DOT Advances Hartford Region Transportation Study

Issues & Policies

The Department of Transportation will release its report this month on a comprehensive study targeting the improvement of all forms of transportation in the greater Hartford region.

Launched in 2020, the Greater Hartford Mobility Study is “planning an integrated, resilient, multi-modal transportation system in the region, thereby enhancing the quality of life and economy.”

The study took a holistic approach to the region’s transportation challenges, targeting highway congestion and examining rail, bus, bicycle and pedestrian needs and issues.

It was designed to assess several ongoing initiatives, including the I-84 Hartford Project, CTfastrak expansion, Amtrak/Hartford Line rail corridor enhancements, I-84/I-91 interchange improvements, East Coast Greenway planning, and expanded bicycle and pedestrian networks.

DOT is expected to propose recommendations to “improve the movement of people and goods, increase transportation options, accessibility, reliability, and safety, as well as accommodate future needs and emerging technologies.”

The recommendations will include relocating the I-84/I-91 interchange, lowering the I-84 viaduct, building two new bridges over the Connecticut River, and expanding development opportunities.

‘Better Connected’

“For too long, our national highway system has ripped cities in half, displacing communities and resources from one another,” Gov. Ned Lamont said in a statement.

“The future infrastructure and transportation projects coming out of the study will make our capital city economically vibrant and better connected within itself, to surrounding towns, and across the Connecticut River.”

Transportation Commissioner Garrett Eucalitto highlighted the study’s focus on equity issues, noting the outreach to more than 10,000 residents in the region.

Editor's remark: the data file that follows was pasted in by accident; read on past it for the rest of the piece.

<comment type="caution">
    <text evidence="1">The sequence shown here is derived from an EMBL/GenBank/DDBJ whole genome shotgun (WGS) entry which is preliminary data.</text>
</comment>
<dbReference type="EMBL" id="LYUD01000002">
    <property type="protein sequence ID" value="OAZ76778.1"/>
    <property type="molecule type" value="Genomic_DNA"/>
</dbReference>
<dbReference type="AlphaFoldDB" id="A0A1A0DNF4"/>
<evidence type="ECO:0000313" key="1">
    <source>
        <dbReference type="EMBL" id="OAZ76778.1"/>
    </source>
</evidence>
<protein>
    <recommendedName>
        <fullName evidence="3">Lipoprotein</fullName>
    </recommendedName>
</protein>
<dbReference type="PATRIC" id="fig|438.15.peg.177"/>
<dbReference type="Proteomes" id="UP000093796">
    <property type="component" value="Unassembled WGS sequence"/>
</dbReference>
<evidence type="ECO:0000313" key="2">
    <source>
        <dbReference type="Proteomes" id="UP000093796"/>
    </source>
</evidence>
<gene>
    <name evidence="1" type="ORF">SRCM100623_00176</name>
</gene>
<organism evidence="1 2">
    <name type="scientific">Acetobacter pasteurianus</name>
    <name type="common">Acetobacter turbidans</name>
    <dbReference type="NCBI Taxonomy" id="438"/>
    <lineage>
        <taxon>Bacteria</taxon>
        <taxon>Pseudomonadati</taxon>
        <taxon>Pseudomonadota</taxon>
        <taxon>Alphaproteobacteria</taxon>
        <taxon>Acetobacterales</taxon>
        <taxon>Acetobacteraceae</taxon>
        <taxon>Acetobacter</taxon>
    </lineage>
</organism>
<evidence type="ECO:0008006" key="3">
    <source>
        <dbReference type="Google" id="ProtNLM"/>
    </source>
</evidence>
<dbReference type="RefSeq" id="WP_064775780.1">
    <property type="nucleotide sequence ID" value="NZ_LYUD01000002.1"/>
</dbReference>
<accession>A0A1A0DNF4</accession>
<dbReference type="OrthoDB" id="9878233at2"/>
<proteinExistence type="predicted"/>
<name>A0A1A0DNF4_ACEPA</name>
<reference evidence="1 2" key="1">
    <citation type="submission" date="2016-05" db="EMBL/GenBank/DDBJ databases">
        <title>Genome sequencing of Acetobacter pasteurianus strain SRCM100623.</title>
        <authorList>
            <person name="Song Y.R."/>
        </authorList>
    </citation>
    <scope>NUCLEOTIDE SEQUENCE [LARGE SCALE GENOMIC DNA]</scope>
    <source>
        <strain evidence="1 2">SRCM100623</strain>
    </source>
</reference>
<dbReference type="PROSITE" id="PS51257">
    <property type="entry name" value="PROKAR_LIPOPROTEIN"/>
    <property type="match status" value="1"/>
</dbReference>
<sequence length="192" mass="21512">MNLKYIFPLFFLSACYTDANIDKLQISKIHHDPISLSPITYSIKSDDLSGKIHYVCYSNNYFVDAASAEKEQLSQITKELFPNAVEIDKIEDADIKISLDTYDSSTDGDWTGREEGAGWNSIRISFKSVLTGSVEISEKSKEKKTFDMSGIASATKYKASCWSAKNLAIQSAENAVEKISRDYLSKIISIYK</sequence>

“Each program component can create new connections to transform this region into one true modern metropolitan area.”

DOT’s Garrett Eucalitto

“We listened and learned from many communities that were disconnected by the existing infrastructure to identify problems and solutions,” he said.

“Each program component can create new connections to transform this region into one true modern metropolitan area.

“The study’s final report will outline the next steps CTDOT will take to mobilize early action projects and plan and design longer-term projects.”

Program Components

The study was organized into four major program components:

  1. CityLink West addresses safety, reduces the number of ramps, and improves connectivity between neighborhoods and green spaces/parks. Lowering the highway would link neighborhoods currently severed by the highway and create additional developable land while improving rail and bus service that share the corridor.
  2. CityLink East proposes mitigating highway congestion in downtown Hartford by relocating the I-84/I-91 interchange and creating a new bridge connecting I-84 and Route 2 in East Hartford. This redesign would separate local and highway traffic and reclaim the historic Bulkeley Bridge for local traffic, including opportunities for dedicated high-capacity transit facilities, separated bike lanes, and improved sidewalks.
  3. River Gateway connects Hartford’s central business district with the Connecticut River. It allows for equitable access to green space, would mitigate some of the visual and noise impacts of I-91, and create an urban boulevard to strengthen local travel options. In addition, a new bridge would connect the Sheldon/Charter Oak neighborhood with a new, river-oriented, mid-rise neighborhood in East Hartford. The bridge would prioritize bus, bicycle, and pedestrian travel while accommodating automobile traffic.
  4. Founders Gateway consolidates the I-84/Route 2 interchange ramps in East Hartford. It would open significant acres of land to potential development and provide opportunities to strengthen the local street grid.

While DOT officials say some small-scale study initiatives could be implemented within the next five years, larger projects face years of environmental assessments and financing challenges.

For more information, contact CBIA’s Pete Myers (860.244.1921).


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